Stepping Back to Afrika!
By Hwaa Irfan
One can go along to an event with certain expectations, to find a spiritual lesson lurking, waiting to tell you that what one expects/is used to is not what one needs. Growth in the form of change is waiting to spur you on to a road littered with His signs. The impulse to go arose out of a call from within in an environment that fluctuates in hostility towards anything not of its kind. Curious to see how they got here, and glad that they did, in a place that seems to be opening its doors to a wider audience, and not just the wealthy that have nothing to do with the rest of the population. Bumping into someone on route who likes to ensnare, we quickly propels towards the entrance to the Main Hall at the Opera House in Cairo.
Relegated to the upper floor, it is only after the event that on reflection one realizes the way in which it was done. I would have liked to have been on the same level as my performing brothers and sisters in order to connect (eye-to-eye). However we were just in a rush to catch them before the chance escaped us.
And so it was in an impeccable maintained musical complex, 3 brothers and 2 sisters performed something familiar on stage, the floor of which is in desperate need of repair. At first the audience seemed cold, not surprisingly, because they were being presented with a news cultural experience. They were only use to seeing African-Americans dance hip-hop on the music videos, and the many polyrhythms being presented to them, were beyond that of the popular black music in the mainstream today.
“Stepping” is a dance form that arose from the creative inspiration of African-America students allowed to attend higher education in the 1900s. With no musical instruments, their bodies served as percussive instruments using hands and feet. I was in a cultural warp as the speaker from the group continued to explain its history, because I could hear what he was saying, but my reference was the gumboot dance of South Africa , created by coalminers as a social medium to uplift each other while in the coalmines of South Africa under apartheid. While caught in this time frame, the performing group Step Afrika explained how “Stepping” was a social medium to connect with other African-American students, and how social means “together”, and “together” included the audience! Within half-an-hour into the performance, Step Afrika won the audience over, with humor, interaction and getting the audience clapping, stomping, cheering polyrhythmically. Even when the poor sense of rhythm was apparent, Step Afrika played games with the audience through which they learned how to clap, stomp, and cheer in a pattern that they were not used to. The audience became part of the performance, and was able to respond well to the contemporary dance skills of one brother (reminiscent of The Dance Theatre of Harlem), the jazz-tap skills of another, and the African polyrhythm of one sister who caught my attention the most. Step Afrika was professional, interacted in a manner that the audience could identify with, and throughout connected with the audience in terms of understanding what they were watching, hearing and doing.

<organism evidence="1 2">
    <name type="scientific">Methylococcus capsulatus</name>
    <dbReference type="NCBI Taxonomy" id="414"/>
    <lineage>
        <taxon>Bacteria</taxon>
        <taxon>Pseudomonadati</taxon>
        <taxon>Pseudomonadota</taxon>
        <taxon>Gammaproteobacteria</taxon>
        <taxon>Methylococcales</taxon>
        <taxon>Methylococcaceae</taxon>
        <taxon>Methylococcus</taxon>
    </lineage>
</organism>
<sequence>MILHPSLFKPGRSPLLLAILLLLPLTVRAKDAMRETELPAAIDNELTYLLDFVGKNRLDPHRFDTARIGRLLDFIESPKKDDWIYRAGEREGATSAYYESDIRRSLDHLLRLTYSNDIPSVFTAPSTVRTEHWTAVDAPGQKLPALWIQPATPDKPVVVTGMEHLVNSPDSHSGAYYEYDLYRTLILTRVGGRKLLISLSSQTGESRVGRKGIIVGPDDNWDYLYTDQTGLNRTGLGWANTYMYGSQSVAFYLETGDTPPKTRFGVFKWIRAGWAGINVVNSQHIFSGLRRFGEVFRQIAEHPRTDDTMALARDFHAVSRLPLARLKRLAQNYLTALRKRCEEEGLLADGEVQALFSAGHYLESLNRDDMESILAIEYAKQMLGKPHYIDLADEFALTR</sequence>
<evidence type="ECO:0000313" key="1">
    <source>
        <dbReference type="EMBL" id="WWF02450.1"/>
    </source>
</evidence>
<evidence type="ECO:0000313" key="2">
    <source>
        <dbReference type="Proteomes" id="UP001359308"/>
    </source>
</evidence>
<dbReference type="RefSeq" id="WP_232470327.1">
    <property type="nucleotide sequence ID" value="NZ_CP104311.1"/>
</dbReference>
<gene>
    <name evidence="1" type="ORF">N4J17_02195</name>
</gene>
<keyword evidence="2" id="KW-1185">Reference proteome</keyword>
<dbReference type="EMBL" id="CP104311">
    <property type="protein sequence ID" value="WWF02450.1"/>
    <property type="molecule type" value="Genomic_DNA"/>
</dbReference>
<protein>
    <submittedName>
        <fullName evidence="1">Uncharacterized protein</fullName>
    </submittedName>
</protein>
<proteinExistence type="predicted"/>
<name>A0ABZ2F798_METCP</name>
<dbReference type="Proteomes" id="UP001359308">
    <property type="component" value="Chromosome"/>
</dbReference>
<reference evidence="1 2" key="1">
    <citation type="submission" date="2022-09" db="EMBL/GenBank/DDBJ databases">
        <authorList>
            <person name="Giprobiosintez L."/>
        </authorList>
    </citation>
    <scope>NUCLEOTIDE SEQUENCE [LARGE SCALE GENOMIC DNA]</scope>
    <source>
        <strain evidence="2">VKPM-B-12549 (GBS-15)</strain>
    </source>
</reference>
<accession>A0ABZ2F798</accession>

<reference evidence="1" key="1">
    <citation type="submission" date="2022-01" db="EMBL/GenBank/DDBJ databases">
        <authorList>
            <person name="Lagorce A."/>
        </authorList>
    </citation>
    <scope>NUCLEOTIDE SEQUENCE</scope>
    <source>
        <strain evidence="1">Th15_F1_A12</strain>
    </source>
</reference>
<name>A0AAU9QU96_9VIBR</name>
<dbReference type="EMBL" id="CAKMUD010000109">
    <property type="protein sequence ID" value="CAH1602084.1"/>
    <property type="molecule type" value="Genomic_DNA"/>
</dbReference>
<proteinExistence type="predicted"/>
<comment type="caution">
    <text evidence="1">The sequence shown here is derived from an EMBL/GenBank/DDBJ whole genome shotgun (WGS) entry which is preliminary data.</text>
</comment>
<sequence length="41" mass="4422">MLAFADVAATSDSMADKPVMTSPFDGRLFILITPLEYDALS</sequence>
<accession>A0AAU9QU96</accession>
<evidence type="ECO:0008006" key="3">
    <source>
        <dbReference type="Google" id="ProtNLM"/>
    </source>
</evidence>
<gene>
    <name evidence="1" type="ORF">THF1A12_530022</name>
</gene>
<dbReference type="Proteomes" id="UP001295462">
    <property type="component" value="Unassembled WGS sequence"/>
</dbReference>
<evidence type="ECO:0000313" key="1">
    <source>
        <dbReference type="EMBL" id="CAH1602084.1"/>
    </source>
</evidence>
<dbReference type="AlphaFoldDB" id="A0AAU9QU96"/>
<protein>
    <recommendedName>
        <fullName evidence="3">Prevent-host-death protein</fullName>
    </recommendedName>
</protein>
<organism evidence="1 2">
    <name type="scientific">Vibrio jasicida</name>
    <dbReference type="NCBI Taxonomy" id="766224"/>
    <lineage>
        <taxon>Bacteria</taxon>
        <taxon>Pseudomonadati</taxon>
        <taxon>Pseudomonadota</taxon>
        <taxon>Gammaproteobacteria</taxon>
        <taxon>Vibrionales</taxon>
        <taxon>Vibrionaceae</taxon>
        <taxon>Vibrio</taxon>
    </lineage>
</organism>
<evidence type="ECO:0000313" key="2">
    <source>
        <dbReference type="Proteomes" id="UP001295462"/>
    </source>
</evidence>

One of the means by which Step Afrika was able to get the audience involved was through the fact that they have men’s dances, and women’s dances. Artistic challenge being a part of African-American culture, which is probably why itheir musical forms keep on developing, there was a challenge between the men and the women, and the crowd had to vote through clapping and cheering – they decided to end on a tie – a good lesson in “togetherness” rather than competiveness.
From all over the U.S., these brothers and sisters shared an experience, and experience which involved their annual journey to South Africa to learn from them and share what they have. The first professional Step-dance performers, I was taken on a journey wondering how it is that a people of the Diaspora created something that was being created in the coalmines of South Africa, i.e. gumboot dancing, for the same reasons. This clearly demonstrated the depth and the richness of African culture, when ties are not put asunder – one river flowing through different/but the same streams of experience to find an outlet from and into the same source. For anyone feeling depressed or estranged in anyway experience Step Afrika, and you experience ubuntu, removing layers of self deception!
They are larger than we see on the stage, they offer programs and scholarships to help other students meet the cost of higher education, because they remember where they came from, who they are and where humanity should be!
Their motto: “We step, we tour, we teach!”